Responsible Conduct of Research

NIH Policy on the Responsible Conduct of Research

Release date: November 24, 2009 (NOT-OD-10-019)
Last update: February 17, 2022 (NOT-OD-22-055)

The NIH Policy on Instruction in the Responsible Conduct of Research (RCR) provides specific requirements for RCR education plans, including ongoing monitoring and reporting on the fulfillment of the plans.

For access to Washington University RCR resources, please visit the Responsible Conduct of Research page.

Below is an overview of the NIH policy for RCR requirements. You may view the complete NIH policy OT-OD-10-019, and the notice from February 2022 with updated guidance in consideration of the pandemic.

General Requirements

NIH requires all trainees, fellows, participants, and scholars receiving support through any NIH training, career development award (individual or institutional), research education grant, and dissertation research grant receive instruction in responsible conduct of research.

New applications must include a plan for instruction in responsible conduct of research and must describe how participation will be monitored (requirements for individual applications vary).

Renewal applications, in addition to the criteria for new applications, the renewal application must describe past and future changes that address any weaknesses in the current instruction. All training faculty who have served as course directors, speakers, lecturers, and/or discussion leaders must be named in the application (requirements for individual applications vary.)

Applications lacking a plan for instruction in responsible conduct of research will be considered incomplete and may be delayed in the review process or not reviewed.

Plan Components

Plans must address five specific instructional components:

1.  Format
Discussion-based instruction in the responsible conduct of research is expected and will include substantive face-to-face interaction among participants and faculty. Trainings with virtual “face-to-face” discussions may incorporate video conferencing options, provided they foster discussion, active learning, engagement, and interaction among participants. Video conferencing should not be the sole means for meeting the 8-hour requirement for RCR instruction, and a plan that employs only video conferencing will not be considered acceptable.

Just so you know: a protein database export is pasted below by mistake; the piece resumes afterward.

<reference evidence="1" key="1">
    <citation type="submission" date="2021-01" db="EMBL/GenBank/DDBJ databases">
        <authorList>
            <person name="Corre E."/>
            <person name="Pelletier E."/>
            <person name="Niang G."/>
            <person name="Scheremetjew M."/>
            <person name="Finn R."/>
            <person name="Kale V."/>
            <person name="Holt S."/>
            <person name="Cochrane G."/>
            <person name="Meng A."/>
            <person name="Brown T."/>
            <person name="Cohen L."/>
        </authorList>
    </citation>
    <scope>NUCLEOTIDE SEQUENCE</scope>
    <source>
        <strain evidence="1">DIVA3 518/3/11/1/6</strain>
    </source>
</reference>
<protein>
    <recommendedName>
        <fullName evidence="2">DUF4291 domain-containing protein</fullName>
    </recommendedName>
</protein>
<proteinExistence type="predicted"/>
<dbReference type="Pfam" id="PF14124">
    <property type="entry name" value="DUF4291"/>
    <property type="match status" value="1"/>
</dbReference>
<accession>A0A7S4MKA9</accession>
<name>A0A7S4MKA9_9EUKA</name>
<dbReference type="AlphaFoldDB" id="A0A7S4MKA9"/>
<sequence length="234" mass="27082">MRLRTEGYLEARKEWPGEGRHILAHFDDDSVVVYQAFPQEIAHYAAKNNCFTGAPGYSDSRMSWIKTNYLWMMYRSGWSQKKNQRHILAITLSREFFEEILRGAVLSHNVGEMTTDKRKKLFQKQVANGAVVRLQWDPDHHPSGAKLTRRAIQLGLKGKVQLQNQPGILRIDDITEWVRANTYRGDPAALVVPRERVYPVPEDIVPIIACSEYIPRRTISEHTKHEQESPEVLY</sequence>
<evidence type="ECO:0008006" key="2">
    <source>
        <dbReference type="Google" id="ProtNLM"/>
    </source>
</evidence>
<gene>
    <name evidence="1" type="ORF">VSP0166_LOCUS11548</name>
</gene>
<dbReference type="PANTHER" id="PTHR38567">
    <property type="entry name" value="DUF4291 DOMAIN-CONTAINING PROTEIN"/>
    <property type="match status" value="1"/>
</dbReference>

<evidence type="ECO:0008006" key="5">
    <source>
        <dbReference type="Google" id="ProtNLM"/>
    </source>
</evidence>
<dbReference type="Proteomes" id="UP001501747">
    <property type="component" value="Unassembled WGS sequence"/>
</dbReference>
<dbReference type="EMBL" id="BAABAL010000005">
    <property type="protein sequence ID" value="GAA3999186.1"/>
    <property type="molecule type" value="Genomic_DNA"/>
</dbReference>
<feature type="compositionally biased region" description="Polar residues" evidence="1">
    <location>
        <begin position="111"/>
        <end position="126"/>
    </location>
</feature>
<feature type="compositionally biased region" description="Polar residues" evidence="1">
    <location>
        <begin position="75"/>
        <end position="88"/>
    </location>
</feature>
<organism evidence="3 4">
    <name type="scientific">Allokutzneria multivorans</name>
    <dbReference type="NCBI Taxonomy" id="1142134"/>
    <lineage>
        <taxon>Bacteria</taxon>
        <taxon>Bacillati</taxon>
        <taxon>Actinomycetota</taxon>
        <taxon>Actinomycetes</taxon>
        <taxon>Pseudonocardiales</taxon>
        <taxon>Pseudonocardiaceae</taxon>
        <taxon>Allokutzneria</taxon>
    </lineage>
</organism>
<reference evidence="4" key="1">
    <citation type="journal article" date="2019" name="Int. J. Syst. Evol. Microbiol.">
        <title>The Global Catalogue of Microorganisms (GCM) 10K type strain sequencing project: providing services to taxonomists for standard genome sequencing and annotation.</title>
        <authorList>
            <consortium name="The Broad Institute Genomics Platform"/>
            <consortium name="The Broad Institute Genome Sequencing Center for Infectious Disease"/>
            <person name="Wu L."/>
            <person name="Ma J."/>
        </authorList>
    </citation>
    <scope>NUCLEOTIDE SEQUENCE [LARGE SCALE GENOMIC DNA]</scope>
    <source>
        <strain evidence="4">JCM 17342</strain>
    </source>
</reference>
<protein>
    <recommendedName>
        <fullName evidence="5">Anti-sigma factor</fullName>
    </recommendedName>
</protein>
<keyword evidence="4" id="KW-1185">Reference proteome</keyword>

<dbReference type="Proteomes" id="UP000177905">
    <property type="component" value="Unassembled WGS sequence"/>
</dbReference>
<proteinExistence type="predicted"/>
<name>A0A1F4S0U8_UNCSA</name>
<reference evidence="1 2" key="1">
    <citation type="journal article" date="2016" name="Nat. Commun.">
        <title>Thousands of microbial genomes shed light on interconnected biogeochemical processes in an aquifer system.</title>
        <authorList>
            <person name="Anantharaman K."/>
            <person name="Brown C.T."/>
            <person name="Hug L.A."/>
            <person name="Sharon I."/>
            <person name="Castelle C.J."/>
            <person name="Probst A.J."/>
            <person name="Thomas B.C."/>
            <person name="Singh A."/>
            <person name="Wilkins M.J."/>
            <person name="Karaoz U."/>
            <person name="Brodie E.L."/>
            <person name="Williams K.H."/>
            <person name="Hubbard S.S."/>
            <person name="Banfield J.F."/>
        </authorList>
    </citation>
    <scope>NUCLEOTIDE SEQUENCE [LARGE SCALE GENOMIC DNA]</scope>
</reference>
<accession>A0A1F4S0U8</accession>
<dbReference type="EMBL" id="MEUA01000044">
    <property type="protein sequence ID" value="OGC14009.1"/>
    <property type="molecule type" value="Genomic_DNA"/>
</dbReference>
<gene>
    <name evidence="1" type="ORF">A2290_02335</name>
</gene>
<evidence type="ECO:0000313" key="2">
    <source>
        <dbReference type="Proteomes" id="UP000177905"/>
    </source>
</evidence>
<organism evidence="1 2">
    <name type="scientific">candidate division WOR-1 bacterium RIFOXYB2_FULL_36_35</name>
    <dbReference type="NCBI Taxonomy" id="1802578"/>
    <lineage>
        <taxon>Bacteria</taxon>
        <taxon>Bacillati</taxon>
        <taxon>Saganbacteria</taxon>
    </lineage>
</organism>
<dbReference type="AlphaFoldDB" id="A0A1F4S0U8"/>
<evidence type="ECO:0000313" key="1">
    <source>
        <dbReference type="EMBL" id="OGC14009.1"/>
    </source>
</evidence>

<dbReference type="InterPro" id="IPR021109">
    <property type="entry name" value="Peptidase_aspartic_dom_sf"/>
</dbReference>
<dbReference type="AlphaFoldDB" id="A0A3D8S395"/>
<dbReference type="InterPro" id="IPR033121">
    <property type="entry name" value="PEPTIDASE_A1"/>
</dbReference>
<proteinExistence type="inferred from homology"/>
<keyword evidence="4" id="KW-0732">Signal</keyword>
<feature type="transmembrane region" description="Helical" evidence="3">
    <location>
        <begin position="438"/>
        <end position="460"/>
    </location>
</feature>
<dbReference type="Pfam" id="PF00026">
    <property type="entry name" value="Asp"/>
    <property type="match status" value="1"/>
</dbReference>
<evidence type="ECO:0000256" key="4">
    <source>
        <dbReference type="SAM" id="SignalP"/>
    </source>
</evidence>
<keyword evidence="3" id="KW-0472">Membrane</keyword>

2.  Subject Matter
All RCR trainings must be centered on the ethics of conducting research responsibly
. The NIH identifies these subject areas for RCR:

  • conflict of interest – personal, professional, financial, and conflict of commitment, in allocating time, effort, or other research resources
  • policies regarding human subjects, live vertebrate animal subjects in research, and safe laboratory practices
  • mentor/mentee responsibilities and relationships
  • safe research environments (e.g., those that promote inclusion and are free of sexual, racial, ethnic, disability and other forms of discriminatory harassment)
  • collaborative research, including collaborations with industry and investigators and institutions in other countries
  • peer review, including the responsibility for maintaining confidentiality and security in peer review
  • data acquisition and analysis; laboratory tools (e.g., tools for analyzing data and creating or working with digital images); recordkeeping practices, including methods such as electronic laboratory notebooks
  • secure and ethical data use; data confidentiality, management, sharing, and ownership
  • research misconduct and policies for handling misconduct
  • responsible authorship and publication
  • the scientist as a responsible member of society, contemporary ethical issues in biomedical research, and the environmental and societal impacts of scientific research

For more information, visit here​.

3.  Faculty Participation
Training faculty and mentors are highly encouraged to contribute.

4.  Duration of Instruction
Acceptable programs generally involve at least eight contact hours.

5.  Frequency of Instruction
Instruction must be undertaken at least once during each career stage. 


NIH policy requires participation in and successful completion of instruction. It is expected that course attendance is monitored and that a certificate or documentation of participation is available upon course completion.